Climate and Energy

Q&A: ‘Cutting methane emissions makes a quick difference in climate fight’

Marcelo Mena, executive director of Global Methane Hub, which aims to cut methane emissions by 30% by 2030, talks to Diálogo Chino
<p>A worker at a dump site in Rio de Janeiro, Brazil. Alongside agriculture and energy generation, landfills are a notable source of methane emissions, which nations are now pledging to reduce (Image: Sergio Moraes / Alamy)</p>

A worker at a dump site in Rio de Janeiro, Brazil. Alongside agriculture and energy generation, landfills are a notable source of methane emissions, which nations are now pledging to reduce (Image: Sergio Moraes / Alamy)

For many years, methane was overlooked in the climate change conversation. Yet, this greenhouse gas, generated mainly by fossil fuels, livestock and waste, has been responsible for 30% of global warming. And its emissions are growing rapidly.

Then, at the COP26 climate change conference in 2021, a group of 112 countries pledged to reduce methane emissions by 30% by 2030. The Global Methane Hub was created to support these efforts. The initiative is a public-private partnership that will fund emissions-cutting actions.

Marcelo Mena
“If we want to avoid global warming tipping points, lowering methane is a good tool,” says Mena, executive director of Global Methane Hub (Image: courtesy of Global Methane Hub

While carbon dioxide is the primary greenhouse gas emitted via human activity and remains in the atmosphere for up to thousands of years, methane breaks down in just a decade. Therefore, reducing methane emissions now could have a critical short-term impact, one that could help keep the world on track to limit global average temperature rises to 1.5C by the end of the century, as targeted by the Paris Agreement.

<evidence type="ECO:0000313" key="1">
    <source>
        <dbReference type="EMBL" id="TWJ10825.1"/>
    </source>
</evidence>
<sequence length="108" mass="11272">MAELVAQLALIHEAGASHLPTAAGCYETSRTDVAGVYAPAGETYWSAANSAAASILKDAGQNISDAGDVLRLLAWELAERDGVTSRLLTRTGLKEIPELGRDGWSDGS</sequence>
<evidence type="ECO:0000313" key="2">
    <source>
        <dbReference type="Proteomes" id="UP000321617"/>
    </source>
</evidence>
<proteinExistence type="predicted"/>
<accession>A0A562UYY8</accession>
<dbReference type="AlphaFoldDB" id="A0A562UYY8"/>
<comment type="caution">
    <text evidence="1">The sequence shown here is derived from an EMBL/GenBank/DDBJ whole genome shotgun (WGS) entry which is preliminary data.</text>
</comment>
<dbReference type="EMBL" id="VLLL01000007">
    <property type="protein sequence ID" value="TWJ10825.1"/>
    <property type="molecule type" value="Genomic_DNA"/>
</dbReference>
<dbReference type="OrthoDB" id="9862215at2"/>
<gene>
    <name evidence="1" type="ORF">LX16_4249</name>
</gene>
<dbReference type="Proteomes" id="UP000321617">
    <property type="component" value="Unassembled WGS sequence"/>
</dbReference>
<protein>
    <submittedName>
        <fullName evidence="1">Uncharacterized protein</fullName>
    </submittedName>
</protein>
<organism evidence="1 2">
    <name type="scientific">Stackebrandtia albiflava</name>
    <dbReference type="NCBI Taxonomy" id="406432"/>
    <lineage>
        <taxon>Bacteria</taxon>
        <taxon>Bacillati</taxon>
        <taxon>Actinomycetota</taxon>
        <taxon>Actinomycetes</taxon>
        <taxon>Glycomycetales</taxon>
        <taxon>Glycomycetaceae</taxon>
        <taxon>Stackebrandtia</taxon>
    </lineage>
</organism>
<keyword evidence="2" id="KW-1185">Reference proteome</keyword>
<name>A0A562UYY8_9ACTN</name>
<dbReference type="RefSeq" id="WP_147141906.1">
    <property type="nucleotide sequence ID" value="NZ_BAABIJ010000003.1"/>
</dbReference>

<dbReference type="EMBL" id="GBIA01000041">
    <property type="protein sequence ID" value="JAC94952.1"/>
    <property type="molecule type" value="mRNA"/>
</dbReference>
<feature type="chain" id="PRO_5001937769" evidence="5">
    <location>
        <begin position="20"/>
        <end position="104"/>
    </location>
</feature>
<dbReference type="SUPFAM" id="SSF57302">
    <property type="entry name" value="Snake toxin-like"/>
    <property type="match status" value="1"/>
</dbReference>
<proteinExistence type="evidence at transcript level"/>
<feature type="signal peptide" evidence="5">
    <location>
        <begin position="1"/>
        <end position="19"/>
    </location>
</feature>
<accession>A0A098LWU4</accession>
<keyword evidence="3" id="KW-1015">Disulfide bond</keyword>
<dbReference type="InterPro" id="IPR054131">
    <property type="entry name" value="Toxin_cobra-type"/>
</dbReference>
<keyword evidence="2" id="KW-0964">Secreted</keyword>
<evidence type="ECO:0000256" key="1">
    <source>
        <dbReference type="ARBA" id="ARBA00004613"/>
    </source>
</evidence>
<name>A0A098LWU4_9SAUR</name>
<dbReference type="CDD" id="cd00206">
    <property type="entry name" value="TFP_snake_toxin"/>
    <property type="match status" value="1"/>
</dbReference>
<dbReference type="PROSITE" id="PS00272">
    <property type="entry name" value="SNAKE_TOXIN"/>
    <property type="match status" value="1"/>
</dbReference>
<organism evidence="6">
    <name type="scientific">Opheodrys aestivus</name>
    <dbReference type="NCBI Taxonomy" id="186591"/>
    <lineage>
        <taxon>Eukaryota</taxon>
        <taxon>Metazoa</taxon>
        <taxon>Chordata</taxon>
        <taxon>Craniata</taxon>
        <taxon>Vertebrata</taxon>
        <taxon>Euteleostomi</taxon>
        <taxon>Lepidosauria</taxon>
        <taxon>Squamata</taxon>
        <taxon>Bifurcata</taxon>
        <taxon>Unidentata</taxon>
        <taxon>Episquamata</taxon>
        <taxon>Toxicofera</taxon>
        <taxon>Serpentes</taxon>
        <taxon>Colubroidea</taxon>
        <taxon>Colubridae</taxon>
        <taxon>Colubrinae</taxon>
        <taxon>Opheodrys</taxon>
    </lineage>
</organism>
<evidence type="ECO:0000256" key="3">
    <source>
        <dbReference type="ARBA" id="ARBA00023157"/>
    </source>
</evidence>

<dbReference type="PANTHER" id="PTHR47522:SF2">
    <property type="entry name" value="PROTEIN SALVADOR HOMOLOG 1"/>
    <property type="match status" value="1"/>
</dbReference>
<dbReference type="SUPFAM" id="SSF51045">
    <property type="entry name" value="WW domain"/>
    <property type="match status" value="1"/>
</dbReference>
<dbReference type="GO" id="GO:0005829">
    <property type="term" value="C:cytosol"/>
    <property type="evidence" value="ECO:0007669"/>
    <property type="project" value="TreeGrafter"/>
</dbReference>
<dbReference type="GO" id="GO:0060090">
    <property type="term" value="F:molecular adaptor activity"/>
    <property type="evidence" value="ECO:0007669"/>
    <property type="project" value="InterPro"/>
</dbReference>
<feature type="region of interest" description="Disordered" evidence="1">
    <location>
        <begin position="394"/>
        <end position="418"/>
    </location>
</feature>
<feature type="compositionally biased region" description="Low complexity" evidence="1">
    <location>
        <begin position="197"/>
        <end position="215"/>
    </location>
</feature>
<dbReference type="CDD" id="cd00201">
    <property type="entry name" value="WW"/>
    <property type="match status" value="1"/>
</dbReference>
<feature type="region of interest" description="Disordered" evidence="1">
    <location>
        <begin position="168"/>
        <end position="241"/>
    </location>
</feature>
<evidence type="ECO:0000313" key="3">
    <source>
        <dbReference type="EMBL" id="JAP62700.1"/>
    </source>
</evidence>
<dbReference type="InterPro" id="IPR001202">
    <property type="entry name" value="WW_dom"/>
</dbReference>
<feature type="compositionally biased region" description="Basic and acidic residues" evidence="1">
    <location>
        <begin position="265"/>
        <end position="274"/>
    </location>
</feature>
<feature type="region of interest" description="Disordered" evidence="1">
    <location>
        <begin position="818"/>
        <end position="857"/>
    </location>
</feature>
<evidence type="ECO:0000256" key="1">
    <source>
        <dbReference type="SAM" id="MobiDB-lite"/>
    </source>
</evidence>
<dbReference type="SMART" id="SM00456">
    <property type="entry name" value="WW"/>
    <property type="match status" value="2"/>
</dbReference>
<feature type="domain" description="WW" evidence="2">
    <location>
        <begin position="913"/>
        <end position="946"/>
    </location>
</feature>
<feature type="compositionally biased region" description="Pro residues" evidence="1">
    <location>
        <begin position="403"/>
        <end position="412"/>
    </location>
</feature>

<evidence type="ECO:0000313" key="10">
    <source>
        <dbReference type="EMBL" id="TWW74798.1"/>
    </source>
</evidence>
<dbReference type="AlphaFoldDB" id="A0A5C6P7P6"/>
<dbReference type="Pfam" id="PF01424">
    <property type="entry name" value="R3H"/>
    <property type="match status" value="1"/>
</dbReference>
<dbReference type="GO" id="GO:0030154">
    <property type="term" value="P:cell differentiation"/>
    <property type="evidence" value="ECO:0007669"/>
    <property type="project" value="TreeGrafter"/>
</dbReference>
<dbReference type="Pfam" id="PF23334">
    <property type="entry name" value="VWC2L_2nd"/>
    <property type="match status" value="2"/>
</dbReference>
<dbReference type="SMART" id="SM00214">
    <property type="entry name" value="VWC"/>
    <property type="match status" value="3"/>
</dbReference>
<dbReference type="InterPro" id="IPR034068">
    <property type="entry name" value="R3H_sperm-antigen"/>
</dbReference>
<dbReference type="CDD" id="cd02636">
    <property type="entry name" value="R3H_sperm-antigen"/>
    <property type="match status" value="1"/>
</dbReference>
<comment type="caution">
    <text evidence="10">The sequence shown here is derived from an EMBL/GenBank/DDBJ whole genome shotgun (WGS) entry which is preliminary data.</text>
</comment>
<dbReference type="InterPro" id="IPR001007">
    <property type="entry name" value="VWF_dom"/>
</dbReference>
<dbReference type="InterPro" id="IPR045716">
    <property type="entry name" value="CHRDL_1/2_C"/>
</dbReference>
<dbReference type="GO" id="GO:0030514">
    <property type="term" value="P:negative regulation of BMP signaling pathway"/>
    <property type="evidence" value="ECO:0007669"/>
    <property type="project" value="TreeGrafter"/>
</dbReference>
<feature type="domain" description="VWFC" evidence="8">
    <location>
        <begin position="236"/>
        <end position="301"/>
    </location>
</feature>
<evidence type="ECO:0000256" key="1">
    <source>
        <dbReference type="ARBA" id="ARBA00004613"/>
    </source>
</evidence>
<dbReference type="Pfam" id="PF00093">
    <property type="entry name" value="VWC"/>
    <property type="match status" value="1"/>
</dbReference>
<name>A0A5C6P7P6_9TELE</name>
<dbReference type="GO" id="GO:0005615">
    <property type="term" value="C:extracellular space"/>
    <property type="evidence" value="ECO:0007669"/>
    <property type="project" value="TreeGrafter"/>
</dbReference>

Marcelo Mena, a former Chilean environment minister (2017-2018), is the executive director of the Global Methane Hub. In an interview with Diálogo Chino, Mena spoke about Latin America’s methane challenges, the quick and noticeable difference that less methane makes in keeping 1.5C in reach, and called for binding commitments on cutting the potent greenhouse gas.

Diálogo Chino: For years, methane wasn’t at the centre of climate change talks. However, this seems to have been at least partially reversed at COP26. What changed?

Marcelo Mena: The most important thing that has happened is that the threat of exceeding 1.5C is becoming clearer. We could reach it in 2026, much earlier than was thought under the Paris Agreement. Against that backdrop, acting on methane gives us the possibility of being able to reduce emissions and notice the difference quickly. The world is losing hope in the face of long-term climate agreements that are hard to see the effects of. Reducing methane emissions can make a difference.

DC: Unlike other greenhouse gases, reducing methane emissions is often described as achievable in the short term. What are the characteristics of this greenhouse gas that make it easier to address?

MM: We have ignored that leakage from fossil fuel extraction occurs both deliberately and accidentally. Regulation of oil and gas has historically been lax, which has led to an increase in leakage. It is easy to stop leakage and thus align economic and environmental objectives. This is a good practice that should be implemented and gives hope.

The atmospheric concentration of methane is increasing faster now than at any time since the 1980s. What are the main sources of methane emissions that account for this growth?

The boom in natural gas extraction without considering leakage is an important part of these recent emissions that have been noted. It is also explained by the intensification of livestock farming and increased economic growth, which has led to more organic waste. As incomes rise, more meat is consumed and we also waste more food. Higher temperatures also intensify methane emissions, which is naturally occurring.